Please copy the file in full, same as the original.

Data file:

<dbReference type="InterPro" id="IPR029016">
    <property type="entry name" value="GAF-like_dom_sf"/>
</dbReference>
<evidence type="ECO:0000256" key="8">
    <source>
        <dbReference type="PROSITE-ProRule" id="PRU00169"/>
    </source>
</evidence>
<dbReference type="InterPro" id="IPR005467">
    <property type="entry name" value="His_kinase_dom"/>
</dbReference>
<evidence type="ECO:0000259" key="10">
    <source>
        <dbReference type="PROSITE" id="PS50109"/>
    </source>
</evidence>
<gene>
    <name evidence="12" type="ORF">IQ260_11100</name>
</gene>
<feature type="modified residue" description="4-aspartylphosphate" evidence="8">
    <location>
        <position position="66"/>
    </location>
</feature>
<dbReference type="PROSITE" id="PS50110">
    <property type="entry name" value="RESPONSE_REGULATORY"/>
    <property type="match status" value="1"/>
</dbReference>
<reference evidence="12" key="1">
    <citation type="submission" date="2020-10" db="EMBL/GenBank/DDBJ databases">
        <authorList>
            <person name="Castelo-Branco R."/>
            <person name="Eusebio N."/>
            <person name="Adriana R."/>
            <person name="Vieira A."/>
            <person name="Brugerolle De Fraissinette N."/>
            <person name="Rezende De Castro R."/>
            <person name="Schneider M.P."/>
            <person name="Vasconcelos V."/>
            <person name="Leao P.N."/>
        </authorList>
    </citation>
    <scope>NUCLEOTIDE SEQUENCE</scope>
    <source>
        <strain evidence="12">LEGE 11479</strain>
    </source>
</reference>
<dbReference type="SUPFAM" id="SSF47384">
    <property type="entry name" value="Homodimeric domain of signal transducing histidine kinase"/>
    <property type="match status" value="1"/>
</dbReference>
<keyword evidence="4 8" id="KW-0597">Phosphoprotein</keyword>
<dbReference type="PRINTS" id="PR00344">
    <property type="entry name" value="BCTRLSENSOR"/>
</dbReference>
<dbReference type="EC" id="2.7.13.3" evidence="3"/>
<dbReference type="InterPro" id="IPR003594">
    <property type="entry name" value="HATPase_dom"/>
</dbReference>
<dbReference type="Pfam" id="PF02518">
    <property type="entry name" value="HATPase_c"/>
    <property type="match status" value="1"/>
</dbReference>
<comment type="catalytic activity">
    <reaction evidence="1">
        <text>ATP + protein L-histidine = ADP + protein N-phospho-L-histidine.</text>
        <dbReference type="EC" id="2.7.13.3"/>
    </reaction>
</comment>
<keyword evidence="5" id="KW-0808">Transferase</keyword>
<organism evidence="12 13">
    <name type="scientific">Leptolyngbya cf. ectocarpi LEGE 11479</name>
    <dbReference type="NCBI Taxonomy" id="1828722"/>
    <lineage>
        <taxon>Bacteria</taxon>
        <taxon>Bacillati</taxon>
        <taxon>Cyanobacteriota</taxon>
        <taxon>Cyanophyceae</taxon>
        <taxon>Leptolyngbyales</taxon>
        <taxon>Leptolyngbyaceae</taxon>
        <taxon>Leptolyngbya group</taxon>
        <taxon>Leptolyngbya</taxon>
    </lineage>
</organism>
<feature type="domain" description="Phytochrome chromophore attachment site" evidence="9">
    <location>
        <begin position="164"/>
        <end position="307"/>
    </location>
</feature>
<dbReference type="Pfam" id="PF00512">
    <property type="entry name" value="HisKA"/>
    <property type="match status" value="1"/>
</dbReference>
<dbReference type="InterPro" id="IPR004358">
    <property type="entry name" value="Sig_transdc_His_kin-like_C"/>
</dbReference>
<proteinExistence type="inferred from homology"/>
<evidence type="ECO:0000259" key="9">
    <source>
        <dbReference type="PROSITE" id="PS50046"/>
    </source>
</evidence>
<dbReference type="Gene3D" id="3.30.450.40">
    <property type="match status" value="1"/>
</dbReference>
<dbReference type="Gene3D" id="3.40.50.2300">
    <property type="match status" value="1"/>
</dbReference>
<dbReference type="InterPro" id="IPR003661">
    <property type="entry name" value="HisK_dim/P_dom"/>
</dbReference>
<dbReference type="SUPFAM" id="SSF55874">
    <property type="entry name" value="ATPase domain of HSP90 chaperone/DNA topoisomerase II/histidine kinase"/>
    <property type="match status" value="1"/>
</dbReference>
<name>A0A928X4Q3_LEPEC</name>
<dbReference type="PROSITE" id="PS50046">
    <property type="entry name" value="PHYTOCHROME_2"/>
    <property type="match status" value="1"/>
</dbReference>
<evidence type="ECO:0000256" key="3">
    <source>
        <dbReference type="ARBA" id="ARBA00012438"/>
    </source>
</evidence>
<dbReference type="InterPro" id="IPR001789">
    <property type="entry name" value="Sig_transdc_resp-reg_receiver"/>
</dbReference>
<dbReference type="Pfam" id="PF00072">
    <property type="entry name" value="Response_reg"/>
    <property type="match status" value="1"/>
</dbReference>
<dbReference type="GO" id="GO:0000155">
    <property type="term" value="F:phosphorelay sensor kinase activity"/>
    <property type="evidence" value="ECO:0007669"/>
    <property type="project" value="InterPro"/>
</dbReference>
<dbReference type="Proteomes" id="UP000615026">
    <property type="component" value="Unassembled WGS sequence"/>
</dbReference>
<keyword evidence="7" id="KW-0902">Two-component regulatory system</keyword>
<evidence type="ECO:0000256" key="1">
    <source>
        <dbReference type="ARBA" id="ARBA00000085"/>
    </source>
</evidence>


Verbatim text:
<dbReference type="InterPro" id="IPR029016">
    <property type="entry name" value="GAF-like_dom_sf"/>
</dbReference>
<evidence type="ECO:0000256" key="8">
    <source>
        <dbReference type="PROSITE-ProRule" id="PRU00169"/>
    </source>
</evidence>
<dbReference type="InterPro" id="IPR005467">
    <property type="entry name" value="His_kinase_dom"/>
</dbReference>
<evidence type="ECO:0000259" key="10">
    <source>
        <dbReference type="PROSITE" id="PS50109"/>
    </source>
</evidence>
<gene>
    <name evidence="12" type="ORF">IQ260_11100</name>
</gene>
<feature type="modified residue" description="4-aspartylphosphate" evidence="8">
    <location>
        <position position="66"/>
    </location>
</feature>
<dbReference type="PROSITE" id="PS50110">
    <property type="entry name" value="RESPONSE_REGULATORY"/>
    <property type="match status" value="1"/>
</dbReference>
<reference evidence="12" key="1">
    <citation type="submission" date="2020-10" db="EMBL/GenBank/DDBJ databases">
        <authorList>
            <person name="Castelo-Branco R."/>
            <person name="Eusebio N."/>
            <person name="Adriana R."/>
            <person name="Vieira A."/>
            <person name="Brugerolle De Fraissinette N."/>
            <person name="Rezende De Castro R."/>
            <person name="Schneider M.P."/>
            <person name="Vasconcelos V."/>
            <person name="Leao P.N."/>
        </authorList>
    </citation>
    <scope>NUCLEOTIDE SEQUENCE</scope>
    <source>
        <strain evidence="12">LEGE 11479</strain>
    </source>
</reference>
<dbReference type="SUPFAM" id="SSF47384">
    <property type="entry name" value="Homodimeric domain of signal transducing histidine kinase"/>
    <property type="match status" value="1"/>
</dbReference>
<keyword evidence="4 8" id="KW-0597">Phosphoprotein</keyword>
<dbReference type="PRINTS" id="PR00344">
    <property type="entry name" value="BCTRLSENSOR"/>
</dbReference>
<dbReference type="EC" id="2.7.13.3" evidence="3"/>
<dbReference type="InterPro" id="IPR003594">
    <property type="entry name" value="HATPase_dom"/>
</dbReference>
<dbReference type="Pfam" id="PF02518">
    <property type="entry name" value="HATPase_c"/>
    <property type="match status" value="1"/>
</dbReference>
<comment type="catalytic activity">
    <reaction evidence="1">
        <text>ATP + protein L-histidine = ADP + protein N-phospho-L-histidine.</text>
        <dbReference type="EC" id="2.7.13.3"/>
    </reaction>
</comment>
<keyword evidence="5" id="KW-0808">Transferase</keyword>
<organism evidence="12 13">
    <name type="scientific">Leptolyngbya cf. ectocarpi LEGE 11479</name>
    <dbReference type="NCBI Taxonomy" id="1828722"/>
    <lineage>
        <taxon>Bacteria</taxon>
        <taxon>Bacillati</taxon>
        <taxon>Cyanobacteriota</taxon>
        <taxon>Cyanophyceae</taxon>
        <taxon>Leptolyngbyales</taxon>
        <taxon>Leptolyngbyaceae</taxon>
        <taxon>Leptolyngbya group</taxon>
        <taxon>Leptolyngbya</taxon>
    </lineage>
</organism>
<feature type="domain" description="Phytochrome chromophore attachment site" evidence="9">
    <location>
        <begin position="164"/>
        <end position="307"/>
    </location>
</feature>
<dbReference type="Pfam" id="PF00512">
    <property type="entry name" value="HisKA"/>
    <property type="match status" value="1"/>
</dbReference>
<dbReference type="InterPro" id="IPR004358">
    <property type="entry name" value="Sig_transdc_His_kin-like_C"/>
</dbReference>
<proteinExistence type="inferred from homology"/>
<evidence type="ECO:0000259" key="9">
    <source>
        <dbReference type="PROSITE" id="PS50046"/>
    </source>
</evidence>
<dbReference type="Gene3D" id="3.30.450.40">
    <property type="match status" value="1"/>
</dbReference>
<dbReference type="Gene3D" id="3.40.50.2300">
    <property type="match status" value="1"/>
</dbReference>
<dbReference type="InterPro" id="IPR003661">
    <property type="entry name" value="HisK_dim/P_dom"/>
</dbReference>
<dbReference type="SUPFAM" id="SSF55874">
    <property type="entry name" value="ATPase domain of HSP90 chaperone/DNA topoisomerase II/histidine kinase"/>
    <property type="match status" value="1"/>
</dbReference>
<name>A0A928X4Q3_LEPEC</name>
<dbReference type="PROSITE" id="PS50046">
    <property type="entry name" value="PHYTOCHROME_2"/>
    <property type="match status" value="1"/>
</dbReference>
<evidence type="ECO:0000256" key="3">
    <source>
        <dbReference type="ARBA" id="ARBA00012438"/>
    </source>
</evidence>
<dbReference type="InterPro" id="IPR001789">
    <property type="entry name" value="Sig_transdc_resp-reg_receiver"/>
</dbReference>
<dbReference type="Pfam" id="PF00072">
    <property type="entry name" value="Response_reg"/>
    <property type="match status" value="1"/>
</dbReference>
<dbReference type="GO" id="GO:0000155">
    <property type="term" value="F:phosphorelay sensor kinase activity"/>
    <property type="evidence" value="ECO:0007669"/>
    <property type="project" value="InterPro"/>
</dbReference>
<dbReference type="Proteomes" id="UP000615026">
    <property type="component" value="Unassembled WGS sequence"/>
</dbReference>
<keyword evidence="7" id="KW-0902">Two-component regulatory system</keyword>
<evidence type="ECO:0000256" key="1">
    <source>
        <dbReference type="ARBA" id="ARBA00000085"/>
    </source>
</evidence>